Individual vs. Commingled Accounts? No Contest!

This year nearly 2000 financial advisors paid an average of $900 to attend Charles Schwab Institutional’s (CSI) annual conference. The main topic of the conference was Schwab’s new service, called Managed Account Connection (MAC). The MAC service provides advisors a way to offer their clients individually managed accounts (the kind BWFA already offers). Mutual fund companies, mostly competitors to the MAC service, paid $6,000 each for a booth at the CSI annual conference, hoping with their efforts to turn back the rising tide of interest in their most threatening competitor, individual stock accounts.

Due to growing dissatisfaction with commingled accounts, many professional advisors are interested in the MAC program. Many investors who use commingled accounts will show losses on their funds and big capital gains tax liabilities in 1998-99, because funds were forced to sell stock (in August and September when the market dropped) in order to meet redemptions. More fundamentally, competent advisors are increasingly aware that commingled accounts 1) have too much money in one pot and move markets unfavorably whenever they buy or sell; 2) are tax-insensitive; 3) commonly force new investors to buy someone else’s capital gain; 4) are expensive, in light of the service they deliver; and 5) lack some highly desirable features of individually managed accounts.

Investor’s who use commingled accounts and those who use individually managed accounts do get some of the same service. For example, they get professional investment selection, custodial accounting and partial year-end tax reporting. But the similarity stops there. Investors who use individually managed accounts might also get lower taxes through tax-wise trading, lower expenses, individualized portfolio performance reporting, tailored tax reporting, have more of their money invested in the market at any given time (funds routinely hold cash in reserve to meet redemptions), have the portfolio manager available to answer questions personally, and get individualized accommodations for certain “investor preferences.”

Investor preferences can include raising cash for clients to meet unexpected expense needs with minimal impact on taxes through the use of margin, through offsetting gains and losses, or other techniques. Individual accounts can also avoid investments in specific securities (such as tobacco, managed health care companies, etc.), integrate major planned expenses into the investment plan (college, new beach house, etc.), or buy and hold specific investments at a client’s request.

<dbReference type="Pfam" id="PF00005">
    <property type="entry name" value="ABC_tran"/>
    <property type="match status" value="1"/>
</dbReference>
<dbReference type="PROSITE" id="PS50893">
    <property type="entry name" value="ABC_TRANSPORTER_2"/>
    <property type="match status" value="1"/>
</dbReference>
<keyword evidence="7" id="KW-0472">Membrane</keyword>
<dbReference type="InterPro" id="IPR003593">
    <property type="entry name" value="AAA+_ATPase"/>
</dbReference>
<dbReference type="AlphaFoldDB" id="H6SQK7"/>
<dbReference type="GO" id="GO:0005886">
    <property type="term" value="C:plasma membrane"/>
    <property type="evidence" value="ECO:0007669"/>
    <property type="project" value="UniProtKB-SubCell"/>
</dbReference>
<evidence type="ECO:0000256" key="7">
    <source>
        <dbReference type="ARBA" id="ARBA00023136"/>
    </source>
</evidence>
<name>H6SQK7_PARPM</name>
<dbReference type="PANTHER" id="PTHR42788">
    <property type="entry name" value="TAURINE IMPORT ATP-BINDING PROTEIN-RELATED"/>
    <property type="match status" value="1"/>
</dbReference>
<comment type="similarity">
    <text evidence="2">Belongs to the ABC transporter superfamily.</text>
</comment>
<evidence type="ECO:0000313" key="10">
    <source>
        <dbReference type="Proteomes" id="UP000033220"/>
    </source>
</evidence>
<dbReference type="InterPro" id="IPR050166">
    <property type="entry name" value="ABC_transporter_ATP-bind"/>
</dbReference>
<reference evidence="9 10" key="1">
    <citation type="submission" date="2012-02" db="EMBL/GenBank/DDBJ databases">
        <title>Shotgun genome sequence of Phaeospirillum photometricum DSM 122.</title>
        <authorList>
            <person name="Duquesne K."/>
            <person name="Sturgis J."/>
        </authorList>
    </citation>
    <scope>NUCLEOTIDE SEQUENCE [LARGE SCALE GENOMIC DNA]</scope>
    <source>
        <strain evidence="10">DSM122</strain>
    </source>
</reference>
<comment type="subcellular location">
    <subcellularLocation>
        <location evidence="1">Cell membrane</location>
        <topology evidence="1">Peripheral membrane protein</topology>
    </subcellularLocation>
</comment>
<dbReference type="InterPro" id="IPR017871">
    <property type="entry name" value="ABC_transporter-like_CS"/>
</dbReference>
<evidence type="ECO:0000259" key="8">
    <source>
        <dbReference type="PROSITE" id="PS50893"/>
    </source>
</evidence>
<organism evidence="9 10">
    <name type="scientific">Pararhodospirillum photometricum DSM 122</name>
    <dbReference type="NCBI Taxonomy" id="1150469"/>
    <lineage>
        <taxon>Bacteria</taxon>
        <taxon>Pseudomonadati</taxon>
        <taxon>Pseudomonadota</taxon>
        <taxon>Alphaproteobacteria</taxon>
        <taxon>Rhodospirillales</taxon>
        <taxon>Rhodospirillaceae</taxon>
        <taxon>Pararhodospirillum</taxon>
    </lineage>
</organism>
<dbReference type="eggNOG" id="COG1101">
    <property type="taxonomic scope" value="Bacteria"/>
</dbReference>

And finally, when it comes to implementing an estate plan, individually managed accounts have distinct advantages over commingled accounts. These advantages come from the ability to control your income stream, avoid capital gains taxes entirely, and increase your tax deductions to lower your income taxes while living. Commingled accounts make use of these planning techniques difficult or impossible, whereas individually managed accounts can save you significant dollars.

Seasoned financial advisors have begun to realize that individually managed accounts offer their clients significant advantages and value over commingled accounts. This is why more and more advisors are trying to develop a way of offering them to their clients. BWFA came to this conclusion several years ago, and made the required investment in our business so that we could offer individually managed accounts to our clients, with all of the attendant benefits.

As you can see from the table below, individually managed accounts, like those at BWFA, offer significant benefits over investments in commingled accounts. Anyone using funds or using advisors who use commingled accounts to implement investment plans should carefully consider the benefits and value they are receiving compared to an individually managed account.

“No Contest” Comparison of
Commingled and Individually Managed Accounts


Type of Service/AccountCommingled AccountIndividually Managed

Professionally Directed Investments


Yes


Yes


Tax Accounting


Partial (no cost basis or gains/loss reporting)


Full (income, cost basis, gains/losses)


Investment Accounting


Partial (at the asset level, not account level)


Full (at the combined account level)


On-call portfolio manager


No


Yes


Integrated Tax Management


No, tax insensitive


Yes, both buying and selling


Avoid specific investments


No


Yes


Include specific investments


No


Yes


Managed to meet unplanned expenses


No


Yes


Integrate planned expenses into investment plan


No


Yes


Estate planning advantages


No


Yes